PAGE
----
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Type: Thesis
Title: The influence of cerebral lateralisation on the behaviour of the domestic dog (Canis familiaris).
Author: Schneider, Luke Aaron
Issue Date: 2011
School/Discipline: School of Psychology
Abstract: Cerebral lateralisation was once thought to be unique to human beings, but has since been demonstrated in a number of non-human species. Lateralisation refers to the specialisation of each of the brain’s hemispheres for the mediation of particular functions. Motor function is lateralised in many species, which is manifested by the preferential use of one limb over the other. It has been shown that increased usage of one hand or limb is associated with increased activity in the contralateral hemisphere. Limb usage can be compared with other variables in order to determine whether particular factors are associated with the left or right hemisphere of the brain. The domestic dog (Canis familiaris) has featured in laterality research. The goal of the research reported in this thesis was to explore the ways in which brain lateralisation may influence dogs’ abilities to perform particular roles. The first study investigated the relationships between the paw preferred by greyhounds on a task requiring them to obtain food rewards, and the behaviour exhibited on the greyhound racetrack. The findings from the study suggested that greyhounds exhibit preferences for the direction in which they exit the starting boxes at the beginning of each race and for the position in which they ultimately run on the racetrack. The results also suggest that increased usage of the left paw is associated with a greater frequency of running in the ‘rail’ position on the racetrack. A second study investigated the relationships that exist between paw preference and various temperament traits in the dog. Two questionnaires were administered to dog owners to obtain information relating to each dog’s temperament, living conditions and its interactions. The findings indicated that there was a relationship between a left paw preference and stranger-directed aggression. The results also indicated that there were associations between various ‘demographic’ factors (e.g. frequency of exercise and attendance at training classes) and positive behavioural outcomes. A third study investigated ocular laterality in a sample of competitive agility dogs to determine whether there were differences between the hemispheres’ abilities to process visual information related to the perception of depth. Dogs negotiated a hurdle under the guidance of left monocular, right monocular, and binocular vision. The results indicated that limiting dogs to monocular vision influences several kinematics variables, including the dogs’ limb preferences during the jumping behaviour, their velocity, angle of take-off, and total distance jumped. There were differences between the jumping kinematics variables when dogs were guided by left and right monocular vision. The findings indicate that the right hemisphere may be less proficient at processing visual information related to the perception of depth.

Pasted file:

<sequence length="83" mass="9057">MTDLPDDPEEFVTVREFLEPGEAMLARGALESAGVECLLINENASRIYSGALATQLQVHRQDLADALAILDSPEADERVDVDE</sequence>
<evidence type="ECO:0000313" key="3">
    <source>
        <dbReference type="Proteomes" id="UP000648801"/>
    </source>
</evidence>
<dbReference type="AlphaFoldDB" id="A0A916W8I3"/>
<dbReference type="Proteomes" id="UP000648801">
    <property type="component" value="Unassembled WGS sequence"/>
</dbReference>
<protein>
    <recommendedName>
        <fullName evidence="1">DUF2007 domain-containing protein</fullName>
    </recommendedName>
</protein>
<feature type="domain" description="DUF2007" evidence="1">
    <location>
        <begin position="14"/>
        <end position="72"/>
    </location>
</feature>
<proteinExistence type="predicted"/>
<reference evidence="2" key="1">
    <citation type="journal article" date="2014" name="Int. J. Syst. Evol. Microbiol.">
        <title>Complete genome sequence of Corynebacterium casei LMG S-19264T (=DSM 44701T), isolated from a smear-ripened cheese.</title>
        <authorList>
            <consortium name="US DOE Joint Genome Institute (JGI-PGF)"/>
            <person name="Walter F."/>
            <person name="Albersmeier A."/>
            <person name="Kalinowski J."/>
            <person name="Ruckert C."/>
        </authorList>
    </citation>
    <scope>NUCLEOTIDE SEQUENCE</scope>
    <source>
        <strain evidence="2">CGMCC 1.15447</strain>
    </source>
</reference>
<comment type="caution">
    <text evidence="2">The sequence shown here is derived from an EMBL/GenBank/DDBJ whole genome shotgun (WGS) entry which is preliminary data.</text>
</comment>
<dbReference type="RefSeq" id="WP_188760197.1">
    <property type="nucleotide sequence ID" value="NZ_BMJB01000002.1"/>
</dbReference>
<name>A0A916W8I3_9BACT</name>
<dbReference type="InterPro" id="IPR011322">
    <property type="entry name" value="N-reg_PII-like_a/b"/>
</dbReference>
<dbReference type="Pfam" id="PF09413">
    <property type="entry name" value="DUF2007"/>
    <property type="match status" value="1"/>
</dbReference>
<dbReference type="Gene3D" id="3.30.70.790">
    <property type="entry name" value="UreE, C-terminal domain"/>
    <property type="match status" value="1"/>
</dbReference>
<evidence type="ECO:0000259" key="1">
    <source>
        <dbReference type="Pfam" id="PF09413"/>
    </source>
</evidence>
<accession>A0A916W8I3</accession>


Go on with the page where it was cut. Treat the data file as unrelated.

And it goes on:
Advisor: Delfabbro, Paul Howard
Burns, Nicholas Ralph
Dissertation Note: Thesis (Ph.D.)-- University of Adelaide, School of Psychology, 2011.
Keywords: dog; canine; Canis familiaris; laterality; lateralisation; lateralization; hemisphere; brain; cerebral; greyhound; ocular; sensory
Provenance: Copyright material removed from digital thesis. See print copy in University of Adelaide Library for full text.
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